Blue Note was founded in America to make recordings of traditional jazz and has since become one of the best known jazz labels in the world, encompassing many more styles within the genre. The label is currently owned by EMI and is a part of the OpenEMI project that allows developers to create new apps for music.
F**k it, we'll do it live!
Our biggest ever edition of TNW Conference is fast approaching! Join 10,000 tech leaders this May in Amsterdam.
The Blue Note App is the first to be commercially released through OpenEMI. This initiative was launched last year in partnership with The Echo Nest and it aims to streamline the licensing process for developers. The platform provides tools for developers for recommendation, discovery and revenue sharing.
The Blue Note app provides a way for users to explore classic jazz recordings from artistes like Wayne Shorter, Art Blakey and Dexter Gordon. It’s free to download the app with 30 second clips from the initial catalog which includes over one thousand songs.
For a monthly subscription ($1.99/£1.49) all of the songs can be listened to in full. The app also offers featured playlists curated by jazz experts, new audio each month and the option to dedicate songs to friends on Facebook. Detailed liner notes and album information is also available so at least a little of the joy of physical music formats can be indulged.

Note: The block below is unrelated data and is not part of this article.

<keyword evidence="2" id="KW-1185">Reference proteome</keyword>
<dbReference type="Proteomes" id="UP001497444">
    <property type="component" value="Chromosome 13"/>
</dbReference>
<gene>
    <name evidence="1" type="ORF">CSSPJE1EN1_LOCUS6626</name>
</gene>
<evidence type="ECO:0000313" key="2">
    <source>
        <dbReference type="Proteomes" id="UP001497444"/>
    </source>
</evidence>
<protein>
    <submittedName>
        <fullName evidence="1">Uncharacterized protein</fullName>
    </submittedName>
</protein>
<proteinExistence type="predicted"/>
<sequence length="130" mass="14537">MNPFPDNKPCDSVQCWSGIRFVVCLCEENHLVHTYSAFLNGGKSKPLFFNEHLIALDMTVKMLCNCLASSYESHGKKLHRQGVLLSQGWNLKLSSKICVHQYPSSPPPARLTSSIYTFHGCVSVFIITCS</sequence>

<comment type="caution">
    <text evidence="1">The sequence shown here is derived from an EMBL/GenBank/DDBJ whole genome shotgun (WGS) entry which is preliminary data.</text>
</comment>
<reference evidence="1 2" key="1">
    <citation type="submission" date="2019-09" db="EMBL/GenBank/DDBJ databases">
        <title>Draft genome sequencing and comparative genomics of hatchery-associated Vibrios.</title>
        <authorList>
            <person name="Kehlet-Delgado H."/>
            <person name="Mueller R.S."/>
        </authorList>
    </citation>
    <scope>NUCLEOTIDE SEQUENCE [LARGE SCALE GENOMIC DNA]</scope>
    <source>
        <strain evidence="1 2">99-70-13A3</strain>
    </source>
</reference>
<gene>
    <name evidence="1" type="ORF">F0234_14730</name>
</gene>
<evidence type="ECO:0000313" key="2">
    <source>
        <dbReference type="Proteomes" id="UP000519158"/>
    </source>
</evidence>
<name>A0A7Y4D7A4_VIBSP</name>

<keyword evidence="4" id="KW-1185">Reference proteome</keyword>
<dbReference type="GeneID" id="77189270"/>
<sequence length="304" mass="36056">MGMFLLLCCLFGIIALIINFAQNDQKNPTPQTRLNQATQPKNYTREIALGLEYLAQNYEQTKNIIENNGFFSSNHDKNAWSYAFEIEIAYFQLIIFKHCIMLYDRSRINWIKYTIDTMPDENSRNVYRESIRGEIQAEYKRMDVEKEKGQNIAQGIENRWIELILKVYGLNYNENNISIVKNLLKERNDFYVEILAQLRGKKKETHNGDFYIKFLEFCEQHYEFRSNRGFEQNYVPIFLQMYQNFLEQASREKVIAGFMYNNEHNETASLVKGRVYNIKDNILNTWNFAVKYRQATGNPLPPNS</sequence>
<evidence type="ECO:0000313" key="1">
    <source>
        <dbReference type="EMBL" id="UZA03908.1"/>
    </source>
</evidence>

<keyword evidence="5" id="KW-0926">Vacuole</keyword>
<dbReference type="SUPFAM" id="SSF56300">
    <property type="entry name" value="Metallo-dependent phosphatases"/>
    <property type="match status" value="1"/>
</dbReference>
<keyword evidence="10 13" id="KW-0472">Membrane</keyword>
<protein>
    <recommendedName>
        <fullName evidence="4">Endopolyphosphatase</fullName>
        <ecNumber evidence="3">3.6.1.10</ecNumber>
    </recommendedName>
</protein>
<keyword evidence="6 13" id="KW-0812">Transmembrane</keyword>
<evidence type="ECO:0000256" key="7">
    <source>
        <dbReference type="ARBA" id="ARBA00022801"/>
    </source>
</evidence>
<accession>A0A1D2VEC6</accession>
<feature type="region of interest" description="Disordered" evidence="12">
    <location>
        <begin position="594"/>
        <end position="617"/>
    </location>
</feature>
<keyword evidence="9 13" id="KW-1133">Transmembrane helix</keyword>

For the uninitiated, jazz newbies can find an artist they do know and then search for similar sounds to broaden their tastes.
Opening up music history
OpenEMI offers ‘sandboxes’ for developers to experiment with digital content. There are thousands of tracks and other material from the EMI catalog as well as specific sandboxes for particular artists like Professor Green, AIR, Gorillaz and others.
According to OpenEMI, hundreds of developers have signed up already, which means we should be seeing a whole bunch of games, remix tools, streaming applications and other ideas explored as the work comes to fruition.
EMI (Electrical Music Industries) was founded in 1931, through a merger of companies that have a history back to the origins of recorded sound. That’s one heck of a back catalog. Every single track might not be available, but a huge selection of works collected through the years is a substantial set of data for developers to consider.
As the recording industry rides through its rocky patch of digital upgrades and IP battles, it’s possible that opening up catlogs for the creation of innovative apps might provide better ways to make money instead of earning from lawsuits over piracy. Opening up music with fresh apps seems like a step in the right direction for putting music in people’s hands so they might not need to find illegal ways to find what they want to hear.
Image credit: Martin Cathrae